(Reuters) – The U.S. government is working to help American miners and battery makers expand into Canada, part of a strategy to boost regional production of minerals used to make electric vehicles and counter Chinese competitors.
On Thursday, the U.S. Department of Commerce held a closed-door virtual meeting with miners and battery manufacturers to discuss ways to boost Canadian production of EV materials, according to documents seen by Reuters.
A source who attended the meeting said there was no indication that the Commerce Department would offer financial incentives for new mines or other supply chain components in Canada.
But department officials did stress the need to act now to build a U.S.-Canada EV supply chain, much like Europe has been doing and Asia has already done, according to a second source who attended the meeting.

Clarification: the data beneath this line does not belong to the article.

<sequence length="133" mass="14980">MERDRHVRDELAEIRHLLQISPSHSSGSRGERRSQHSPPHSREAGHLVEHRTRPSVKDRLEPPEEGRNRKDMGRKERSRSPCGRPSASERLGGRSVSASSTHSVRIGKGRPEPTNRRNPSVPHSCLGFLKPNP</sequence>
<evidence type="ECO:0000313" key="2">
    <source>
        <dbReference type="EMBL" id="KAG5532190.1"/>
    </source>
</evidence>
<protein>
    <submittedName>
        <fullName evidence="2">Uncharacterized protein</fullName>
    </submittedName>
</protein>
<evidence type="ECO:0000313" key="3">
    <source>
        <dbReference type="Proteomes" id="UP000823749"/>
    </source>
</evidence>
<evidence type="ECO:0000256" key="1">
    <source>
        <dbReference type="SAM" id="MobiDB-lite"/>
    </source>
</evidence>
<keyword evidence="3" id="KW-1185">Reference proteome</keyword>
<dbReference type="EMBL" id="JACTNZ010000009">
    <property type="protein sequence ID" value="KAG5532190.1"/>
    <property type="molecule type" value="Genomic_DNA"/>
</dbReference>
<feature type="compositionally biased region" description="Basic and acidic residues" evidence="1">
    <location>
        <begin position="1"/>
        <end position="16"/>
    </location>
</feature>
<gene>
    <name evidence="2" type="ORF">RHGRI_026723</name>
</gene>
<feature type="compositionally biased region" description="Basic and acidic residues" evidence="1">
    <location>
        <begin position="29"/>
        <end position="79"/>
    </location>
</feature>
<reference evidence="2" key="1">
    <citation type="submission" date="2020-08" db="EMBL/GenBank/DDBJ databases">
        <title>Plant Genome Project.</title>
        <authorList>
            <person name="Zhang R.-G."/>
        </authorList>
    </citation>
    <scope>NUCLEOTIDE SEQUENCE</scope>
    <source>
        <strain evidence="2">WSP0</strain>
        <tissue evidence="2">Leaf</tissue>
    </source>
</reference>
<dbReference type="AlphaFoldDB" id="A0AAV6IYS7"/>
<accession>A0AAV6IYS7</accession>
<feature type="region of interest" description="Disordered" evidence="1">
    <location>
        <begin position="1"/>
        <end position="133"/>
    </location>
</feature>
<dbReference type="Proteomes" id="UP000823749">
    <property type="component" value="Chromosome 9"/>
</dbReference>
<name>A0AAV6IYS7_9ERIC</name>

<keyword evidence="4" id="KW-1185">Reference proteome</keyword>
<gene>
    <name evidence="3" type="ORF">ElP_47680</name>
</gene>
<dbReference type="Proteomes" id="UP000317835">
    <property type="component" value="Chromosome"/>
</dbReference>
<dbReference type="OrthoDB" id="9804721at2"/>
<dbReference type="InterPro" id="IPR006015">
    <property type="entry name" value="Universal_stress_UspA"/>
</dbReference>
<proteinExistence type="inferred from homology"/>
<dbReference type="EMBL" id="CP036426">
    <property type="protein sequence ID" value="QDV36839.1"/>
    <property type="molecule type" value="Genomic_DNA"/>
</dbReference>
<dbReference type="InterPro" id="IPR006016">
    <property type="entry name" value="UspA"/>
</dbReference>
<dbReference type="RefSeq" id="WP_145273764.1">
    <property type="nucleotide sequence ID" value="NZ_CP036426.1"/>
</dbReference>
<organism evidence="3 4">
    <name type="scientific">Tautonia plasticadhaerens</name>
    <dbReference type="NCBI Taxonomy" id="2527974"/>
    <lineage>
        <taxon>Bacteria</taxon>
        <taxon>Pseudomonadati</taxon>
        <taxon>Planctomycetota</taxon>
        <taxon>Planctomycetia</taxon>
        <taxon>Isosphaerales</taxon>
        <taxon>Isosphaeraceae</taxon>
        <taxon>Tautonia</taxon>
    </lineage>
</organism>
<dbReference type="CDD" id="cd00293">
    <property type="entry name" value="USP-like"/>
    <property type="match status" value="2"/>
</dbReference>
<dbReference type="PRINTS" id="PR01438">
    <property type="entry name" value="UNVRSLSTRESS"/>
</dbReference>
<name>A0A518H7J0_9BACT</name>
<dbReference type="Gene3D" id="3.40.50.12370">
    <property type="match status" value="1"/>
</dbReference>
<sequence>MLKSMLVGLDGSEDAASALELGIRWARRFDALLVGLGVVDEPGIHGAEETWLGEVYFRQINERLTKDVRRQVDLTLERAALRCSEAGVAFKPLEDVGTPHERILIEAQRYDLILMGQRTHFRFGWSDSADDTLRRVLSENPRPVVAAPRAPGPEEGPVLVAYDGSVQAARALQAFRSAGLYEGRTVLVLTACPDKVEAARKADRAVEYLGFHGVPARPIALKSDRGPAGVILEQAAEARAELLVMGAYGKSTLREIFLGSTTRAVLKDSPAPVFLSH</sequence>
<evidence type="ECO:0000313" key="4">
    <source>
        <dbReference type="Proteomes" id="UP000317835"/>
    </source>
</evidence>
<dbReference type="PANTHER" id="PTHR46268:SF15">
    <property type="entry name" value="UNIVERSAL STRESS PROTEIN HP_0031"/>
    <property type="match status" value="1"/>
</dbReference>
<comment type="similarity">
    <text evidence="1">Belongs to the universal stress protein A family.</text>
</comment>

The move comes as demand for electrified transportation is set to surge over the next decade.
Conservationists have strongly opposed several large U.S. mining projects, leading officials to look north of the border to Canada and its supply of 13 of the 35 minerals deemed critical for national defense by Washington.
Lithium-ion batteries are dangerous to transport over long distances, so automakers prefer to have them built near assembly plants. That should aid efforts by Ontario and Quebec to develop their own battery cell plants with both provinces close to U.S. automakers in Michigan and Ohio, industry executives said.
“The border between Canada and the U.S. is inconsequential with respect to EVs and EV minerals,” said Arne Frandsen, CEO of mining investment group Pallinghurst, which is the largest shareholder in Nouveau Monde Graphite Inc, which is building a graphite mine and an anode plant in Quebec.